Mom’s Take on The Feminine Mystique

Some of you will know that my mother passed away on Feb 24th at the age of 96. I was fortunate to be with her in the weeks leading up to her death and also when she took her last breath. Last week, while going through a few of her papers, I stumbled on a letter she wrote to me about Betty Friedan’s The Feminine Mystique written by hand in her small but well-formed writing.

Edythe was born in 1926, married my father in 1945 and had three children by 1955. She was a superb homemaker, hostess, volunteer, and mother, grandmother and grandmother – Dad didn’t think it was necessary for his wife to work! Here’s her take on The Feminine Mystique.

~~~

Mary

It was intriguing to read the various questions and comments in the “Letter to Lesley”. (Lesley is our daughter’s name. I wrote a series of Letters to Lesley for the blog of a friend of mine.) I remember all the ways pro and con that women I knew reacted to Betty Friedan. Like you, I have mellowed over the years.

At first, I was outraged that my own role as wife and mother was being attacked. With few exceptions, everyone I knew stayed home with their children and followed – or allowed – their husbands to make the major decisions. I, for one, found it [she’s referring to her role] quite boring at times, so I guess I could go along with the question “Is this all?”

By the time the war was over, women expected a lot more of life than they were getting as wives and mothers and had to wrestle with the problem. Some, like I did, immersed themselves in church work or community service – rewarding in its way but a bit lacking in personal fulfillment. At the same time, we looked after our houses and entertained when necessary – which as you probably remember was quite frequently in our house!

You know how we enjoyed travelling even in the limited way we could afford in the early days. [I recall many road trips where Mom cooked breakfast and lunch using a Coleman stove to save money.] Later, of course, we spread our wings further afield. You all were a credit and joy to us. And, Mary, you know how proud your father and I were (and I still am) of all your accomplishments – in education, the business world, and the raising of your delightful children, and your loving relationship with Ian.

Lesley’s comments about it being more a question of choice is probably true for her at the moment, but if and when they have a family she may change. Be interesting for you to watch as time goes on. [As for this comment, now with two children, our daughter continues her full-time career.]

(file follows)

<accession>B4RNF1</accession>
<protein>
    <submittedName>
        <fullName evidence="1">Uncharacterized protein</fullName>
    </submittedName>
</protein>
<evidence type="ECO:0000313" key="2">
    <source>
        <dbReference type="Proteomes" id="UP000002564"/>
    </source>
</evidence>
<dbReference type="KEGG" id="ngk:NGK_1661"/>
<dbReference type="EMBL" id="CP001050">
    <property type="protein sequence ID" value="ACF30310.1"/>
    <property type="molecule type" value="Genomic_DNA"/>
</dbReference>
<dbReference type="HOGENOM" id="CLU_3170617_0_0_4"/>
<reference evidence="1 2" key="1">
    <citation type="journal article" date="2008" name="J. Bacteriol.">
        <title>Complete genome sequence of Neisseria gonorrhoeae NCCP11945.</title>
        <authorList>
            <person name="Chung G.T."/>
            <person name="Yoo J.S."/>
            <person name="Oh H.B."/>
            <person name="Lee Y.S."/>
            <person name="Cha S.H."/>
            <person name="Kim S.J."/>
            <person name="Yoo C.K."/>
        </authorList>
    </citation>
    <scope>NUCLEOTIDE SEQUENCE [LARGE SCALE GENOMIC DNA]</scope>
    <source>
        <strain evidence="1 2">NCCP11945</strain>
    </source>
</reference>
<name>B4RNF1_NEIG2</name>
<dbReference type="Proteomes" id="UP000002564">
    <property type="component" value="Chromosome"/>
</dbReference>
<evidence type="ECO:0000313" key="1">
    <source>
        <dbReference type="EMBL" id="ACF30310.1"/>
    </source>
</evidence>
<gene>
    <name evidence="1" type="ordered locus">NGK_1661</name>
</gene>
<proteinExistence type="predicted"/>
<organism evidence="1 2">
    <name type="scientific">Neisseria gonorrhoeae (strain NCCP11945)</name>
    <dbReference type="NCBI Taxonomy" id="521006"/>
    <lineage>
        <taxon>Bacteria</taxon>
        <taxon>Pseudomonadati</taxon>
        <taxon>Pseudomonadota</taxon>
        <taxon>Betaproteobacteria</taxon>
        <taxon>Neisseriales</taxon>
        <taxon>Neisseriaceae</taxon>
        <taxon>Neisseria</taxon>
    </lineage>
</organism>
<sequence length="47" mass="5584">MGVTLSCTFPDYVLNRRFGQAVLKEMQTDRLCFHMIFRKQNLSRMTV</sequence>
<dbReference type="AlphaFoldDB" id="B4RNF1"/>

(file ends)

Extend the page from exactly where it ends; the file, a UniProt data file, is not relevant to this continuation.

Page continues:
I feel women should have a choice without being criticized – wish I had had one in the beginning.

It’s wonderful to have a letter like that and to remember the kinds of conversations we had. We were both mother and daughter as well as great friends. Over the years, I came to appreciate the skills Mom had – analytical, organized, high EQ, determination and perseverance – and knew that she could have had an excellent career had circumstances and timing been different. Instead, she made an impact in other important ways. Here’s to you, Mom!

FOR MORE ON READING & WRITING HISTORICAL FICTION – and occasional personal posts –  FOLLOW A WRITER OF HISTORY 

M.K. Tod writes historical fiction. Her latest novel is THE ADMIRAL’S WIFE, a dual timeline set in Hong Kong. Mary’s other novels, PARIS IN RUINS, TIME AND REGRET, LIES TOLD IN SILENCE and UNRAVELLED are available from AmazonNookKoboGoogle Play and iTunes. She can be contacted on FacebookTwitter and Goodreads or on her website www.mktod.com.

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11 Responses

  1. Women indeed should have a choice as mentioned in that piece. Nowadays with home working becoming more prevalent, perhaps, nay surely, there’ll be more opportunities.

  2. Excellent letter and what a lovely keepsake. You will miss her as much as I miss my own dear mother, a farmer’s wife who did it all, yet still managed to squeeze in a part-time job as a court reporter. She, too, could have had a big career.

  3. I am so sorry you lost your mother—she sounds like wonderful woman. What a treasure to have this insightful letter. I suspect it’s not the only one in your possession—such a blessing to be able to read her words even though she’s no longer here to talk to you. Thank you for sharing.

  4. Your mother sounds like an amazing lady. My mother was of that same generation, and I often wondered if she regretted not continuing in her career. I did ask a time or two, but she always said she was “content.” I hope she was telling the truth.

  5. I don’t know if you have watched Sarah Lancashire in JULIA. In season 1, episode 7 “Foie Gras” Julia Chiles meets Bette Friedan which led to an interesting discussion about women and whether they can really make choices in the 1960s. I think you might enjoy it,

  6. I just sent you a message on messenger on TradWives. A new rage of women choosing to stay at home, raise kids, care for hubby, take care of home, even down to wearing dresses like June Cleaver. And there is among the liberal women an uproar that women would do such a thing. Google ‘TradWives” Its really crazy. I loved being a ‘trad wife’ a ‘kept woman” a mommy.

  7. What a beautiful letter, Mary. Thank you for sharing. It is interesting to see her thoughts on the topic, and I agree with her about choice without judgement.

    1. Many thanks, Elizabeth. She believed strongly in choice – not only in this context but also a women’s right to choose regarding issues like abortion.

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